My mother died one year ago tomorrow.
My niece Carol — her primary caregiver and one of several grandchildren and great-grandchildren that my parents raised — and I went through mother’s modest possessions trying to decide who would want what.
None of her six kids, 10 grandchildren, 15 great-grandchildren or six great-great-grandchildren is starving, so there was no bickering.
I did request one particular item: A sheet of handwritten notes — from a TV sermon — tucked inside one of her many Bibles.
I didn’t know it until Carol told me after the funeral, but in the third grade mother answered a question wrong and her teacher made her sit in the corner wearing a dunce cap.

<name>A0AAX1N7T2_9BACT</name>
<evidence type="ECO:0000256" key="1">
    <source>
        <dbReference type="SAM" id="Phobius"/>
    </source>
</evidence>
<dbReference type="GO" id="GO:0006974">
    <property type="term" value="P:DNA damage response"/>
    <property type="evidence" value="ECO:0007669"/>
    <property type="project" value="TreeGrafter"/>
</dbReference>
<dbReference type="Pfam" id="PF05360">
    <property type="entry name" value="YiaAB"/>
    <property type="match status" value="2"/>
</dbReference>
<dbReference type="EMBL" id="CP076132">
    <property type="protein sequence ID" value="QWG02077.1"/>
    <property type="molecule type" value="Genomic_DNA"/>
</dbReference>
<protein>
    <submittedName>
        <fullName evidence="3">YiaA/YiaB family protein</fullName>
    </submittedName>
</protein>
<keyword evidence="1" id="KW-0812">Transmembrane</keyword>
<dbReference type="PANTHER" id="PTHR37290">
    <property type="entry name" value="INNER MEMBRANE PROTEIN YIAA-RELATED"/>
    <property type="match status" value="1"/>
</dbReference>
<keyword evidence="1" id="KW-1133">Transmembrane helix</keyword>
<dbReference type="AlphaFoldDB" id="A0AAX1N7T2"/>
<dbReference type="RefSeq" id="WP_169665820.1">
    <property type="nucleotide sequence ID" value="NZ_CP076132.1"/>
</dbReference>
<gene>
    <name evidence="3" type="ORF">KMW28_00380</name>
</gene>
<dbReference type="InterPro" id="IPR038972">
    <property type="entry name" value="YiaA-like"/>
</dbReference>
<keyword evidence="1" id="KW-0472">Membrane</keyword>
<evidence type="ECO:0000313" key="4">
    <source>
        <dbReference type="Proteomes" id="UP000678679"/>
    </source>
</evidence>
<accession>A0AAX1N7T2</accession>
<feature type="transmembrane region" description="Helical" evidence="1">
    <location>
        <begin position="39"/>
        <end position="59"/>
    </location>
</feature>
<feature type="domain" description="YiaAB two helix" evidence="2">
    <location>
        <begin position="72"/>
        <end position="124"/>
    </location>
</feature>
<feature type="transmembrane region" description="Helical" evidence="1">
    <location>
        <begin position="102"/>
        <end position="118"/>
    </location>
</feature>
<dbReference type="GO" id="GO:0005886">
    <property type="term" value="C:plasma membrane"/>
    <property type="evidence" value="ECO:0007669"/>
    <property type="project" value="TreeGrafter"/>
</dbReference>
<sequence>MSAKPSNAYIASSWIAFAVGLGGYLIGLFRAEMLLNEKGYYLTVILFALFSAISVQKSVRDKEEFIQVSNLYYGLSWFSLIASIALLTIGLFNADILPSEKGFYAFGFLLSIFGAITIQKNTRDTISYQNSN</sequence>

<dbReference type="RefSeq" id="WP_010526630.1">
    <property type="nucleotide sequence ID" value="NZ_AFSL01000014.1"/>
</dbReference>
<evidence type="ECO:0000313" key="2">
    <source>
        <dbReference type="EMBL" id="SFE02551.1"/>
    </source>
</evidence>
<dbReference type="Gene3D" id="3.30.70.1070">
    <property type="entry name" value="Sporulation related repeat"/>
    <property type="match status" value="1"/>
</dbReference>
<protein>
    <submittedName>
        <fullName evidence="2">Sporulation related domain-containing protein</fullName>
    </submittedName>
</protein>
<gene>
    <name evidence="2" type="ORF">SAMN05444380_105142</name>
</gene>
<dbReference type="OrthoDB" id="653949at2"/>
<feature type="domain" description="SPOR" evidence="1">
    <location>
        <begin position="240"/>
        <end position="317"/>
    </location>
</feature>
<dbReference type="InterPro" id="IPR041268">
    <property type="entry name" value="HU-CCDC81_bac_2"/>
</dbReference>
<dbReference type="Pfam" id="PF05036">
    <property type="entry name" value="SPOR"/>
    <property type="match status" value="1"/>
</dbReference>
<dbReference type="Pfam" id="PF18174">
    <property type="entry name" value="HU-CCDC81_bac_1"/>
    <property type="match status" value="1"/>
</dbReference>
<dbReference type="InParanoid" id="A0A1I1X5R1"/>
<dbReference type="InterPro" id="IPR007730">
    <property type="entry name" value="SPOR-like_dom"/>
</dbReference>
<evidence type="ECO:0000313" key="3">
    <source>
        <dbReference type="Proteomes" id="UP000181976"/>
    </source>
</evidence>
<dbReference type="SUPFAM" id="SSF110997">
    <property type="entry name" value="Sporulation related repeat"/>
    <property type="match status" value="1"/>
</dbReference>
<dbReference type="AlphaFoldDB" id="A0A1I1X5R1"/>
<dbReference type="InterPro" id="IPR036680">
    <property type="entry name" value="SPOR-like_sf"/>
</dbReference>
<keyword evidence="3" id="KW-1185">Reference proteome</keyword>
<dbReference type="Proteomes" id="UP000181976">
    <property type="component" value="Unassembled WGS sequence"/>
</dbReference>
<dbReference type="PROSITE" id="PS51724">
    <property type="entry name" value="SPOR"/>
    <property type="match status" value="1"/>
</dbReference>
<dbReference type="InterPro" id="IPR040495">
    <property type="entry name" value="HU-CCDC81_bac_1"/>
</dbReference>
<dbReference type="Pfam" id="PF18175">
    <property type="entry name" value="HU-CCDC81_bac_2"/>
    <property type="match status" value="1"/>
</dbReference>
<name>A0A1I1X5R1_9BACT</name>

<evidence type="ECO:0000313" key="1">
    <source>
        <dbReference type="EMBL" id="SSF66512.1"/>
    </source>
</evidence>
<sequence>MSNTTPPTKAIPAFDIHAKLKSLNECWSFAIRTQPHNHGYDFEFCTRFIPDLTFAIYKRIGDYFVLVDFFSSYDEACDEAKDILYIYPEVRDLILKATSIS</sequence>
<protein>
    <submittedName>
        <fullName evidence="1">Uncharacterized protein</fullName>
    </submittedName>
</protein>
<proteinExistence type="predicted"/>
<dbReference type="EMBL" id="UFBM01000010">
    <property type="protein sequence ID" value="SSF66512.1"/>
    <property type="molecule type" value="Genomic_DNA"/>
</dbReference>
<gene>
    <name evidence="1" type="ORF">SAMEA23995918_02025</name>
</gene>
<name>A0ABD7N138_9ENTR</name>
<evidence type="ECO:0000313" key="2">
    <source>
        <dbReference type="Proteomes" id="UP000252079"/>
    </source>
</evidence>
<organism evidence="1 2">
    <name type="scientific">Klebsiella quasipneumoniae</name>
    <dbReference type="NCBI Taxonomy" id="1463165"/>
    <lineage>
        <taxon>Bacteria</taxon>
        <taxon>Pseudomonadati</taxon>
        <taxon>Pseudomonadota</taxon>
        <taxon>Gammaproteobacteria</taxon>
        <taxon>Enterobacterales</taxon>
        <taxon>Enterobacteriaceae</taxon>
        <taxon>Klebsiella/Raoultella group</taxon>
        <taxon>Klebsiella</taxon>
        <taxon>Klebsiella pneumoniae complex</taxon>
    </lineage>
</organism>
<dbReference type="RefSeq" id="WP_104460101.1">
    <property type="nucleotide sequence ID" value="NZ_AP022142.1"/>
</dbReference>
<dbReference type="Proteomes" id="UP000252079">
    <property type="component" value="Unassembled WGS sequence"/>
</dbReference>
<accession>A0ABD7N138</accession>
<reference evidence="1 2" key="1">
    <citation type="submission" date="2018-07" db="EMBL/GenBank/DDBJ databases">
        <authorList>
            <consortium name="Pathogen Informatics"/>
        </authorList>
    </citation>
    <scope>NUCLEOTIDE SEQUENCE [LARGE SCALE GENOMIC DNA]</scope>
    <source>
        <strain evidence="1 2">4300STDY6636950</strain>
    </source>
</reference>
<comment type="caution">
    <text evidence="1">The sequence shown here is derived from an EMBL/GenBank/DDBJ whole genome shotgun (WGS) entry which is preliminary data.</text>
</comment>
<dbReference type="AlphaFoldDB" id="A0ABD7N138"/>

The rest of her life she never overcame the feeling of being dumb.
Her scribbled notes symbolize her lifelong drive to measure up.
Although the Depression and farm work prevented mother from advancing beyond the ninth grade, I hope to someday be as “dumb.”
Here are Faye Sloan’s notes:
• What you tolerate, you won’t change.
• What you respect you will attract into your life.
• Your rewards in life are determined by the problems you solve for others.
• What you are willing to walk away from determines what God will bring to you.
• What you make happen for others God will make happen for you.
Wendel Sloan hopes that teachers realize their impact. Contact: email@example.com